The Reader’s Facebook

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Goodreads allows readers to track what they are reading by page number, keeps track of exactly how long it takes to read it, and what percent of the book they've read.

Goodreads allows readers to track what they are reading by page number, keeps track of exactly how long it takes to read it, and what percent of the book they've read.
Goodreads allows readers to track what they are reading by page number, keeps track of exactly how long it takes to read it, and what percent of the book they’ve read.

Facebook, Twitter, Tumblr, Pinterest. There are many social networks out there to help you connect with other people who share common interests. Whether you are a baker, an artist, or just a bored Mercy student, there is always a website out there for you. For avid readers, there is Goodreads.

Goodreads was founded in 2006 by CEO Otis Chandler and his wife Elizabeth Khuri Chandler. The website, which launched in January 2007, has over 20 million members and over 570 million titles to browse. Membership is free and only takes a few minutes to join. A Goodreads account can also be linked to a Facebook or Twitter account.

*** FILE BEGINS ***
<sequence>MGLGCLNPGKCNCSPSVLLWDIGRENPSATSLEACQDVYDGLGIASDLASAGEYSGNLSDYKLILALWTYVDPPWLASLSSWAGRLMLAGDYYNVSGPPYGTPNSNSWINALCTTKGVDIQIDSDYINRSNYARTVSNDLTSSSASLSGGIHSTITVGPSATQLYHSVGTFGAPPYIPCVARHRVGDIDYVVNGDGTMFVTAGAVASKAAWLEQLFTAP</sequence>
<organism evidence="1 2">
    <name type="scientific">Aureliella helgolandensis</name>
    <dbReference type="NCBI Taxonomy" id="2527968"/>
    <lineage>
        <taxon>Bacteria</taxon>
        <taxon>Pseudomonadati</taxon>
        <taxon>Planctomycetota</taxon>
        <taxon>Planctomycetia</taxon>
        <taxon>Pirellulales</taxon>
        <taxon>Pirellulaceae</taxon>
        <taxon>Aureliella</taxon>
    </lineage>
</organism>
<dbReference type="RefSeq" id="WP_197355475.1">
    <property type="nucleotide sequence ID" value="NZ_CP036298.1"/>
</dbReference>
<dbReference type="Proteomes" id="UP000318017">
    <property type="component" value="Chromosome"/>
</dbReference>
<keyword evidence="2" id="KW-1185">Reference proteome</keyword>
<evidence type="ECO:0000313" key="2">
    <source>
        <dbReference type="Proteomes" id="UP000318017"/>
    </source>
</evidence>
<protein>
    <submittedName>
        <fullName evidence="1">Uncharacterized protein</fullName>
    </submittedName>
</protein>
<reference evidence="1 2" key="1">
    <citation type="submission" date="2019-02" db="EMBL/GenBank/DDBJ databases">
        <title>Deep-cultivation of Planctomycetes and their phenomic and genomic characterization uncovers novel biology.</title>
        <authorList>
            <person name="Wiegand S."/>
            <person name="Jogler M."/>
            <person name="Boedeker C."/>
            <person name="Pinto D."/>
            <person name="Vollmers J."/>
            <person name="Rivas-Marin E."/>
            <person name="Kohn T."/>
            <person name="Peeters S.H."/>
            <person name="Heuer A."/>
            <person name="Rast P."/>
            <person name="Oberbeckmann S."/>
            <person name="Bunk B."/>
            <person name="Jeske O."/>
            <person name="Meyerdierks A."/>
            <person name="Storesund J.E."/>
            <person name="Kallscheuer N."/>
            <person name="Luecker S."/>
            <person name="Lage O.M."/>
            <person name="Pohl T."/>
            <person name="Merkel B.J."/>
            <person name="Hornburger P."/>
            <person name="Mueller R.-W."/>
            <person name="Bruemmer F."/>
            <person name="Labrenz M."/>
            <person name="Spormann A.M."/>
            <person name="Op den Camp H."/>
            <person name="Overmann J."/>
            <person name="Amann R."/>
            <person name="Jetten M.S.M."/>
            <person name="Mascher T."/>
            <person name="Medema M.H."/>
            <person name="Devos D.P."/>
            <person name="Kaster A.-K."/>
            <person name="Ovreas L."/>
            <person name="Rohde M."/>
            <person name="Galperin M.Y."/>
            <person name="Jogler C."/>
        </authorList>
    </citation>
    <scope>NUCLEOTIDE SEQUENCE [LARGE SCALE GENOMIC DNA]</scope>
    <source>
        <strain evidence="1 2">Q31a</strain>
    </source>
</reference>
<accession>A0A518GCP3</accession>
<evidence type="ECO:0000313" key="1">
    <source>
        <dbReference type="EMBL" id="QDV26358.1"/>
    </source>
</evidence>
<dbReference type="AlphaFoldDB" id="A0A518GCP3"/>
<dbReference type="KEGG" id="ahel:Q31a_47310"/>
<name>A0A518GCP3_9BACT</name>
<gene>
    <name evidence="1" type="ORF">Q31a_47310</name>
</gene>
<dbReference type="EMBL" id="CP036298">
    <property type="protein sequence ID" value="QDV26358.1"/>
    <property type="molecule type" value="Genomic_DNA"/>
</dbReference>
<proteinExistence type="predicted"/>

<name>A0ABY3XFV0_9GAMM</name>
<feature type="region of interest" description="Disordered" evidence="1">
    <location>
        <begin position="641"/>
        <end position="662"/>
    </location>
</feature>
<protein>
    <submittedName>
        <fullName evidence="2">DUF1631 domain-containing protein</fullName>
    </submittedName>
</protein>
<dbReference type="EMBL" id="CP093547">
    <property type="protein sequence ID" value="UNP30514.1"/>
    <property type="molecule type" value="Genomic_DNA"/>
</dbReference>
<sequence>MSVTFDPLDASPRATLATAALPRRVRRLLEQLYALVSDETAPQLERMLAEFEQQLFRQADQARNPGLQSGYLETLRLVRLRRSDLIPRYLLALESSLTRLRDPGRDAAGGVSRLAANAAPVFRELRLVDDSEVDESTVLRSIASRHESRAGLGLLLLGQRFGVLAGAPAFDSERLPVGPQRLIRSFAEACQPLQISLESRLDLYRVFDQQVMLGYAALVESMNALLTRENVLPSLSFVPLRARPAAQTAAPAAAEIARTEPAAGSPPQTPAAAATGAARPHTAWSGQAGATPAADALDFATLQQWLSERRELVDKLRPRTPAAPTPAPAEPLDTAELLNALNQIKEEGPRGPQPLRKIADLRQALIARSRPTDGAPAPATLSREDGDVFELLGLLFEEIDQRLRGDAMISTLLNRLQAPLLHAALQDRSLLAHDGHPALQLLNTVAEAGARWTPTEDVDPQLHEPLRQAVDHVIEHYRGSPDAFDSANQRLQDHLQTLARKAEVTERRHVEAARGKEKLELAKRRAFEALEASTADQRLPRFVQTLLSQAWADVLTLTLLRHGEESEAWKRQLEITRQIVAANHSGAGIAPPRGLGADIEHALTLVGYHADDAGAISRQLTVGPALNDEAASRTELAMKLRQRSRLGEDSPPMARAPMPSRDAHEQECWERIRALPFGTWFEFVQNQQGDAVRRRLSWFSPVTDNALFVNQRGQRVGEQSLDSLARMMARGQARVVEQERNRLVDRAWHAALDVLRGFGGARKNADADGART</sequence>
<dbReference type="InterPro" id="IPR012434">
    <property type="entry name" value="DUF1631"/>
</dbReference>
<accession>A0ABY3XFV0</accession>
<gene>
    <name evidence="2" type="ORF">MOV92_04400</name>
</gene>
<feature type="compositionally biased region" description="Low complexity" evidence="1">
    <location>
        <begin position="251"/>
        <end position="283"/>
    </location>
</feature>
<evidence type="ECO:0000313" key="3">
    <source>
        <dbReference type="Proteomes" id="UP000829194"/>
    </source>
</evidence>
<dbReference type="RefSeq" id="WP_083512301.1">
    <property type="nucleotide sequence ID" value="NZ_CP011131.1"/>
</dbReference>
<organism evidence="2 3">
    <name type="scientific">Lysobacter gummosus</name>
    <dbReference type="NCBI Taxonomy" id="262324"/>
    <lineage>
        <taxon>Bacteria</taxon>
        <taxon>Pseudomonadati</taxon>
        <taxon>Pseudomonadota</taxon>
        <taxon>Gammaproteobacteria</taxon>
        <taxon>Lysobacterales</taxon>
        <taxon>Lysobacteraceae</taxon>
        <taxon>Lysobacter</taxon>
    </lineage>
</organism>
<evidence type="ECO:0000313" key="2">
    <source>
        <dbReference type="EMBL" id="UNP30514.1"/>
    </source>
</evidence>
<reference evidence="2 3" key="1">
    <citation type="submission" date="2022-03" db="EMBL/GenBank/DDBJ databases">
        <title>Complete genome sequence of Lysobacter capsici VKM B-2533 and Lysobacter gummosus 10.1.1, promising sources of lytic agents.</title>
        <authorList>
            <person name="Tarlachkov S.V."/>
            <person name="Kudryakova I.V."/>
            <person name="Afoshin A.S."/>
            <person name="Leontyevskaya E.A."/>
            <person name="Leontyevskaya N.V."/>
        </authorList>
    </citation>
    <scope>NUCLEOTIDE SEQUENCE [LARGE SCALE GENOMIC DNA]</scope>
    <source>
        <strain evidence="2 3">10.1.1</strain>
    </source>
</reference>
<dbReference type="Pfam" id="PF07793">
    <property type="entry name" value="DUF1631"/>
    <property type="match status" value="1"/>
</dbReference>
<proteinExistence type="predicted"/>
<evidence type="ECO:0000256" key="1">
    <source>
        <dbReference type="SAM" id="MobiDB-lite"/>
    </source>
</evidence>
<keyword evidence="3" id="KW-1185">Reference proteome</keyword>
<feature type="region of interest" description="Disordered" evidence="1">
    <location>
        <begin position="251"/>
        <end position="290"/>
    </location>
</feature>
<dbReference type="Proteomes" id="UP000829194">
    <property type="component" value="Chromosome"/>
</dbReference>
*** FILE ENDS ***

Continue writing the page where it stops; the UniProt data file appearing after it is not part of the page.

Goodreads members can track their reading, mark what number page they are on and what edition they are reading, add books to their read and to-read shelves, read and write reviews, and browse their friend’s shelves. Quotes of from these books can be liked and added to the website by any user, and there are daily polls that can be answered. The website also offers giveaways of newly published or about to be published books.

A unique feature of Goodreads is the direct connection it gives authors to readers. Once someone becomes a Goodreads author, they can offer giveaways of their novels and post videos and blogs to promote new publications. Authors can befriend readers, send private messages, and host discussions. Many new authors and publishing companies utilize this feature to promote their novels.

Goodreads is not just a website for dedicated readers. If you are a British Literature student confused about the time period of Jane Austen, start a discussion about it. If you are a Shakespeare student in desperate need of a laugh, read some of the reviews of The Taming of the Shrew. If you are bored with the junk on Facebook and Twitter, browse the immense Quotes section. Goodreads may be a reader’s Facebook, but everyone has something to gain from it.